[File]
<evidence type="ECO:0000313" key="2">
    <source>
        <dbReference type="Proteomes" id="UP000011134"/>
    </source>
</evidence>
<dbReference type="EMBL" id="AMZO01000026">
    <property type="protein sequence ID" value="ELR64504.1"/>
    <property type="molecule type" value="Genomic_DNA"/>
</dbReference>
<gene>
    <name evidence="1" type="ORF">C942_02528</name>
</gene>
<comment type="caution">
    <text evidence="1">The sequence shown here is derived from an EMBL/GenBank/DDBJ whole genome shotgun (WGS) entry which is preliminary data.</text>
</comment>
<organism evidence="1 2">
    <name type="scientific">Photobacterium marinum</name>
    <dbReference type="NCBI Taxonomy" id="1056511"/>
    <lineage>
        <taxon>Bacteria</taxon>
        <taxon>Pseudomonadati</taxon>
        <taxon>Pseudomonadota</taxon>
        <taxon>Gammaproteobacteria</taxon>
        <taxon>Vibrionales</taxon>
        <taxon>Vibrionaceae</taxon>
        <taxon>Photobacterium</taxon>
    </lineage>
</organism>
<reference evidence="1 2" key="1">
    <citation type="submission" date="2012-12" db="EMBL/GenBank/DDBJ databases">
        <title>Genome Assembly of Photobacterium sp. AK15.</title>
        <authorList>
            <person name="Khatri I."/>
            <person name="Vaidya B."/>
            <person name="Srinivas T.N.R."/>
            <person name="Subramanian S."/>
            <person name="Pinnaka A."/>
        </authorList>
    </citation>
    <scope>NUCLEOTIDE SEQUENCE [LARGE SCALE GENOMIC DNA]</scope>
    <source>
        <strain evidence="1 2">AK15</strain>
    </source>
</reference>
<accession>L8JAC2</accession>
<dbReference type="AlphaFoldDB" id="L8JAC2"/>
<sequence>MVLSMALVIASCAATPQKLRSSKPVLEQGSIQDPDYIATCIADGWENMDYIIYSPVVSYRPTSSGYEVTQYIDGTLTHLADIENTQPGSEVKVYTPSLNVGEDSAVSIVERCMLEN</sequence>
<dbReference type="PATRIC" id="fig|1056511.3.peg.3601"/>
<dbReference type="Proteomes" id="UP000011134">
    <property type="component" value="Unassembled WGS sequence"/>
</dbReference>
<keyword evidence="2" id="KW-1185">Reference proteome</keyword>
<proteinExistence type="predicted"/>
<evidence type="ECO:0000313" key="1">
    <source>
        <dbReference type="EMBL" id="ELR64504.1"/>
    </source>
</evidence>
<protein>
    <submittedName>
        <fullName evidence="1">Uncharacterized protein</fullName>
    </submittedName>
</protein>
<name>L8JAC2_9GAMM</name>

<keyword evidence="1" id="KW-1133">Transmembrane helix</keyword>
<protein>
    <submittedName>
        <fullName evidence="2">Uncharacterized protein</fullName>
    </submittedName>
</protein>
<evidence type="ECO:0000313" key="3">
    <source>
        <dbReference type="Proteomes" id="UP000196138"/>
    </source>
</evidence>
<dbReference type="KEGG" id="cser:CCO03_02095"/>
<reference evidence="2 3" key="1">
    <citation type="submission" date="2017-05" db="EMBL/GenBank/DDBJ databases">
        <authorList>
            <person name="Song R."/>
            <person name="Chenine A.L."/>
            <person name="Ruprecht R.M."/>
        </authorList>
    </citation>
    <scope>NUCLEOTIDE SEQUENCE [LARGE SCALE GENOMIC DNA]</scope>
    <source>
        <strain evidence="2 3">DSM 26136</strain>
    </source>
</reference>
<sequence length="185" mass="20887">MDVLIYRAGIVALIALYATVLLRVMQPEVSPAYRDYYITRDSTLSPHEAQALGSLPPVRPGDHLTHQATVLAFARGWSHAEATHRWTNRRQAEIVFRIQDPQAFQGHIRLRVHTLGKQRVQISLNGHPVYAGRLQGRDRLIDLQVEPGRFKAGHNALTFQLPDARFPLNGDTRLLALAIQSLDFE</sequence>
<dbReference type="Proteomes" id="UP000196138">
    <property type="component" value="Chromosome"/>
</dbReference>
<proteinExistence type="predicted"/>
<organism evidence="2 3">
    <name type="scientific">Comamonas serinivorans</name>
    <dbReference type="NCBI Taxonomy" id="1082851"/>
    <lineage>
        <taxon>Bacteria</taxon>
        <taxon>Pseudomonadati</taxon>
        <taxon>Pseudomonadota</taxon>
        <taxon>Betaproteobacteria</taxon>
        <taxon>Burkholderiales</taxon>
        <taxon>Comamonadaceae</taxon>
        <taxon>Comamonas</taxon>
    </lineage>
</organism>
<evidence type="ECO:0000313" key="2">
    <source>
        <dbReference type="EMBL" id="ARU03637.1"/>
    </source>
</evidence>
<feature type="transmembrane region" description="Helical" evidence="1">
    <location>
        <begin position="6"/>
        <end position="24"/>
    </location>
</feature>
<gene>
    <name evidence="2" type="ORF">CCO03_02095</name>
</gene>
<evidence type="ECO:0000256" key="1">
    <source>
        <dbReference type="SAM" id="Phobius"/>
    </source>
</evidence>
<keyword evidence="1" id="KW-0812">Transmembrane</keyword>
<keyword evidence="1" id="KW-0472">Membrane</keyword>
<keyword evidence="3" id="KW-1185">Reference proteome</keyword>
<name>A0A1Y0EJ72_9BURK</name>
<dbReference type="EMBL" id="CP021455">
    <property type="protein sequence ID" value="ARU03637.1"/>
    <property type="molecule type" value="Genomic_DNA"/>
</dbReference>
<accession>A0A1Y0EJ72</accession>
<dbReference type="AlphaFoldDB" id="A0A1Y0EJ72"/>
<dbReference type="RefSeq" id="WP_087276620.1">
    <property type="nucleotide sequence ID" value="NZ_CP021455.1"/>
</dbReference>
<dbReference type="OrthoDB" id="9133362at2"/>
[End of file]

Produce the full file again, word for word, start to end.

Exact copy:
<evidence type="ECO:0000313" key="2">
    <source>
        <dbReference type="Proteomes" id="UP000011134"/>
    </source>
</evidence>
<dbReference type="EMBL" id="AMZO01000026">
    <property type="protein sequence ID" value="ELR64504.1"/>
    <property type="molecule type" value="Genomic_DNA"/>
</dbReference>
<gene>
    <name evidence="1" type="ORF">C942_02528</name>
</gene>
<comment type="caution">
    <text evidence="1">The sequence shown here is derived from an EMBL/GenBank/DDBJ whole genome shotgun (WGS) entry which is preliminary data.</text>
</comment>
<organism evidence="1 2">
    <name type="scientific">Photobacterium marinum</name>
    <dbReference type="NCBI Taxonomy" id="1056511"/>
    <lineage>
        <taxon>Bacteria</taxon>
        <taxon>Pseudomonadati</taxon>
        <taxon>Pseudomonadota</taxon>
        <taxon>Gammaproteobacteria</taxon>
        <taxon>Vibrionales</taxon>
        <taxon>Vibrionaceae</taxon>
        <taxon>Photobacterium</taxon>
    </lineage>
</organism>
<reference evidence="1 2" key="1">
    <citation type="submission" date="2012-12" db="EMBL/GenBank/DDBJ databases">
        <title>Genome Assembly of Photobacterium sp. AK15.</title>
        <authorList>
            <person name="Khatri I."/>
            <person name="Vaidya B."/>
            <person name="Srinivas T.N.R."/>
            <person name="Subramanian S."/>
            <person name="Pinnaka A."/>
        </authorList>
    </citation>
    <scope>NUCLEOTIDE SEQUENCE [LARGE SCALE GENOMIC DNA]</scope>
    <source>
        <strain evidence="1 2">AK15</strain>
    </source>
</reference>
<accession>L8JAC2</accession>
<dbReference type="AlphaFoldDB" id="L8JAC2"/>
<sequence>MVLSMALVIASCAATPQKLRSSKPVLEQGSIQDPDYIATCIADGWENMDYIIYSPVVSYRPTSSGYEVTQYIDGTLTHLADIENTQPGSEVKVYTPSLNVGEDSAVSIVERCMLEN</sequence>
<dbReference type="PATRIC" id="fig|1056511.3.peg.3601"/>
<dbReference type="Proteomes" id="UP000011134">
    <property type="component" value="Unassembled WGS sequence"/>
</dbReference>
<keyword evidence="2" id="KW-1185">Reference proteome</keyword>
<proteinExistence type="predicted"/>
<evidence type="ECO:0000313" key="1">
    <source>
        <dbReference type="EMBL" id="ELR64504.1"/>
    </source>
</evidence>
<protein>
    <submittedName>
        <fullName evidence="1">Uncharacterized protein</fullName>
    </submittedName>
</protein>
<name>L8JAC2_9GAMM</name>

<keyword evidence="1" id="KW-1133">Transmembrane helix</keyword>
<protein>
    <submittedName>
        <fullName evidence="2">Uncharacterized protein</fullName>
    </submittedName>
</protein>
<evidence type="ECO:0000313" key="3">
    <source>
        <dbReference type="Proteomes" id="UP000196138"/>
    </source>
</evidence>
<dbReference type="KEGG" id="cser:CCO03_02095"/>
<reference evidence="2 3" key="1">
    <citation type="submission" date="2017-05" db="EMBL/GenBank/DDBJ databases">
        <authorList>
            <person name="Song R."/>
            <person name="Chenine A.L."/>
            <person name="Ruprecht R.M."/>
        </authorList>
    </citation>
    <scope>NUCLEOTIDE SEQUENCE [LARGE SCALE GENOMIC DNA]</scope>
    <source>
        <strain evidence="2 3">DSM 26136</strain>
    </source>
</reference>
<sequence length="185" mass="20887">MDVLIYRAGIVALIALYATVLLRVMQPEVSPAYRDYYITRDSTLSPHEAQALGSLPPVRPGDHLTHQATVLAFARGWSHAEATHRWTNRRQAEIVFRIQDPQAFQGHIRLRVHTLGKQRVQISLNGHPVYAGRLQGRDRLIDLQVEPGRFKAGHNALTFQLPDARFPLNGDTRLLALAIQSLDFE</sequence>
<dbReference type="Proteomes" id="UP000196138">
    <property type="component" value="Chromosome"/>
</dbReference>
<proteinExistence type="predicted"/>
<organism evidence="2 3">
    <name type="scientific">Comamonas serinivorans</name>
    <dbReference type="NCBI Taxonomy" id="1082851"/>
    <lineage>
        <taxon>Bacteria</taxon>
        <taxon>Pseudomonadati</taxon>
        <taxon>Pseudomonadota</taxon>
        <taxon>Betaproteobacteria</taxon>
        <taxon>Burkholderiales</taxon>
        <taxon>Comamonadaceae</taxon>
        <taxon>Comamonas</taxon>
    </lineage>
</organism>
<evidence type="ECO:0000313" key="2">
    <source>
        <dbReference type="EMBL" id="ARU03637.1"/>
    </source>
</evidence>
<feature type="transmembrane region" description="Helical" evidence="1">
    <location>
        <begin position="6"/>
        <end position="24"/>
    </location>
</feature>
<gene>
    <name evidence="2" type="ORF">CCO03_02095</name>
</gene>
<evidence type="ECO:0000256" key="1">
    <source>
        <dbReference type="SAM" id="Phobius"/>
    </source>
</evidence>
<keyword evidence="1" id="KW-0812">Transmembrane</keyword>
<keyword evidence="1" id="KW-0472">Membrane</keyword>
<keyword evidence="3" id="KW-1185">Reference proteome</keyword>
<name>A0A1Y0EJ72_9BURK</name>
<dbReference type="EMBL" id="CP021455">
    <property type="protein sequence ID" value="ARU03637.1"/>
    <property type="molecule type" value="Genomic_DNA"/>
</dbReference>
<accession>A0A1Y0EJ72</accession>
<dbReference type="AlphaFoldDB" id="A0A1Y0EJ72"/>
<dbReference type="RefSeq" id="WP_087276620.1">
    <property type="nucleotide sequence ID" value="NZ_CP021455.1"/>
</dbReference>
<dbReference type="OrthoDB" id="9133362at2"/>